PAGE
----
Does Australia need better food allergen labelling regulation?

There are calls for more stringent labelling measures after a study of consumer group Allergy & Anaphylaxis Australia members showed many have suffered anaphylactic reactions after eating foods that were not labelled for the suspected allergen.

During a nine month period (June 2017 – February 2018) over 40% of Allergy & Anaphylaxis Australia members responded to a survey that asked for self-reported details of any allergic reactions to packaged food, the food ingested and details of the product label. Responses were assessed against the ASCIA definition for anaphylaxis – with those reactions not meeting the ASCIA definition excluded, as were any reactions to foods where the trigger allergen was listed as an ingredient.

Results showed 6.7% of responders had experienced anaphylaxis from a packaged food where the suspected trigger allergen was not a listed ingredient. Of these 58 participants, almost 54% reported that a Precautionary Allergen Label (PAL) statement was present but it did not specify the trigger food, 38% reported that the PAL statement specified the suspected trigger food, and about 9% reported that there was no PAL statement present on the food.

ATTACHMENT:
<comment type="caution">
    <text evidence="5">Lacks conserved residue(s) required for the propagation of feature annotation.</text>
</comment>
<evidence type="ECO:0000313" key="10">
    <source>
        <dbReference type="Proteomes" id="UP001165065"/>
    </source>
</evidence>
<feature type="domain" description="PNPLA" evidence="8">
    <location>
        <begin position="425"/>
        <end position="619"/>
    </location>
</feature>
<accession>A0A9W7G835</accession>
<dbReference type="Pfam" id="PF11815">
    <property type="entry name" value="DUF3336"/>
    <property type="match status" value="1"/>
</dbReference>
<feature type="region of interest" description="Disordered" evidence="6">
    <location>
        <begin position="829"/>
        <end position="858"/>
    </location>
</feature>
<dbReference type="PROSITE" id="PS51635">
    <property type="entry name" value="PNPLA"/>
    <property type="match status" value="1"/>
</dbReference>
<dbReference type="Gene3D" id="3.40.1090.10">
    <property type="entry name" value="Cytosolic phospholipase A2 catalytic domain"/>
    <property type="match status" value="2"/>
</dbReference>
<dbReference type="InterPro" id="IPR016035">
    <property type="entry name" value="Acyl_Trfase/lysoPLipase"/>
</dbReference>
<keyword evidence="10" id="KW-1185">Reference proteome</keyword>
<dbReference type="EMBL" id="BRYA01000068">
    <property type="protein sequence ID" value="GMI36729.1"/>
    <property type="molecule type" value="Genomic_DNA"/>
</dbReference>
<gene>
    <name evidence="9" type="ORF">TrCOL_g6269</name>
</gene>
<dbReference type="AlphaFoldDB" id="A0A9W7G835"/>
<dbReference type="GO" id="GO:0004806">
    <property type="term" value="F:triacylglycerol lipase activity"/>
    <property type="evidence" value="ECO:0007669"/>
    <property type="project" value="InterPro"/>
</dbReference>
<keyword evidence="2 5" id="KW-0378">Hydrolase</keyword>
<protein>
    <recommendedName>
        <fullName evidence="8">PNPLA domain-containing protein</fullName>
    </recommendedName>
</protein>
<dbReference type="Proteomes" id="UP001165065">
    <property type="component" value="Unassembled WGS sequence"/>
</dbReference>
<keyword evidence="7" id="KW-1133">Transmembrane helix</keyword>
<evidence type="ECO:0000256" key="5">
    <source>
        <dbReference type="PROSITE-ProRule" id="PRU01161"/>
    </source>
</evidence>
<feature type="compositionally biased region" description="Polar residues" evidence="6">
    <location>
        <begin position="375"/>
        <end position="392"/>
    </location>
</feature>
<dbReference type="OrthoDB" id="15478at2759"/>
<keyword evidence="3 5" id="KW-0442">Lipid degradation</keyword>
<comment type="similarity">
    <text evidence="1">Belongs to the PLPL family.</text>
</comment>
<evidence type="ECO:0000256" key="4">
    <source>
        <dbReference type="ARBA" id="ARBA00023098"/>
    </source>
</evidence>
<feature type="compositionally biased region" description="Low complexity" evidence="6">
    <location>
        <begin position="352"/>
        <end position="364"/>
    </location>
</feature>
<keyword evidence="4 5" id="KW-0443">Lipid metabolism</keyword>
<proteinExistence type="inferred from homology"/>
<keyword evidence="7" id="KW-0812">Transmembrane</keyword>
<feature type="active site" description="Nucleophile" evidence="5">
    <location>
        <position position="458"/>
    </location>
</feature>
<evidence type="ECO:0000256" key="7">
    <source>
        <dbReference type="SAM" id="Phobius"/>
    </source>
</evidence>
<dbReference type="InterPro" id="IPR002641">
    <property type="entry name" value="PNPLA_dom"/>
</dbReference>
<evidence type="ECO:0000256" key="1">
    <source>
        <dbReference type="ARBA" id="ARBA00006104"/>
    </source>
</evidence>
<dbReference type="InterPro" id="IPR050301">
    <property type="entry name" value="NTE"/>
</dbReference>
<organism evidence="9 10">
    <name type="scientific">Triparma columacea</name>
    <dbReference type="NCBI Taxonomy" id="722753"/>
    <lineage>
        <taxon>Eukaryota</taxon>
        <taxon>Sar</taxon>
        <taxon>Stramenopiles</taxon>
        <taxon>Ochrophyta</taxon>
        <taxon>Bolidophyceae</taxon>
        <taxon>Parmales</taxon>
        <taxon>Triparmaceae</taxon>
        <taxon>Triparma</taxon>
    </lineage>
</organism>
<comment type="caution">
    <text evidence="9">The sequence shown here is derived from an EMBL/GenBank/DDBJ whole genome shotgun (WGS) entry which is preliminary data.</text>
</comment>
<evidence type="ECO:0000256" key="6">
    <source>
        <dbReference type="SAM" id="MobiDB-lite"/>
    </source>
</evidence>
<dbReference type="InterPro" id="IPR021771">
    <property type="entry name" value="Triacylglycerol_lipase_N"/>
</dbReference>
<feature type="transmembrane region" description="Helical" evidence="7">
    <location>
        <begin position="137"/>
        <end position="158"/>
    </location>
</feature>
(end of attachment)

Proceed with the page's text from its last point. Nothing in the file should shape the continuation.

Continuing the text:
Suspected trigger/s were peanuts (19), ‘other’ tree nuts (11), cashews (8), milk (9), eggs (5) walnuts (3), sesame seeds (2), and prawns (1).

The study authors say in light of these and similar findings in other studies, improved regulation around precautionary allergen labelling and patient education is required.

Reference: Zurzolo et al. 2018. The Journal of Allergy and Clinical Immunology: In Practice

DOI: 10.1016/j.jaip.2018.09.006